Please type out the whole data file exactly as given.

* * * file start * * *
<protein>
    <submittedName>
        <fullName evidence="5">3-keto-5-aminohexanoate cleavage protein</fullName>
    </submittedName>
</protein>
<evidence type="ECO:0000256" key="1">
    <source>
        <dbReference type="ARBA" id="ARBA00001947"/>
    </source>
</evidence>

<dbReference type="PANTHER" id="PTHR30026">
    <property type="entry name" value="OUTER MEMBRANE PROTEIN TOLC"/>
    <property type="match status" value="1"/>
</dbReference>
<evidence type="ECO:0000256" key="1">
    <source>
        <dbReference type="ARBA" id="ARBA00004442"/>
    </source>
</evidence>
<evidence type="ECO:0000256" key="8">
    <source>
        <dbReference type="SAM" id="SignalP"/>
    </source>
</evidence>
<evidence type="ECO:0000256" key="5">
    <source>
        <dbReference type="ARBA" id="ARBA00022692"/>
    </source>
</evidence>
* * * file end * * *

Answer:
<protein>
    <submittedName>
        <fullName evidence="5">3-keto-5-aminohexanoate cleavage protein</fullName>
    </submittedName>
</protein>
<evidence type="ECO:0000256" key="1">
    <source>
        <dbReference type="ARBA" id="ARBA00001947"/>
    </source>
</evidence>

<dbReference type="PANTHER" id="PTHR30026">
    <property type="entry name" value="OUTER MEMBRANE PROTEIN TOLC"/>
    <property type="match status" value="1"/>
</dbReference>
<evidence type="ECO:0000256" key="1">
    <source>
        <dbReference type="ARBA" id="ARBA00004442"/>
    </source>
</evidence>
<evidence type="ECO:0000256" key="8">
    <source>
        <dbReference type="SAM" id="SignalP"/>
    </source>
</evidence>
<evidence type="ECO:0000256" key="5">
    <source>
        <dbReference type="ARBA" id="ARBA00022692"/>
    </source>
</evidence>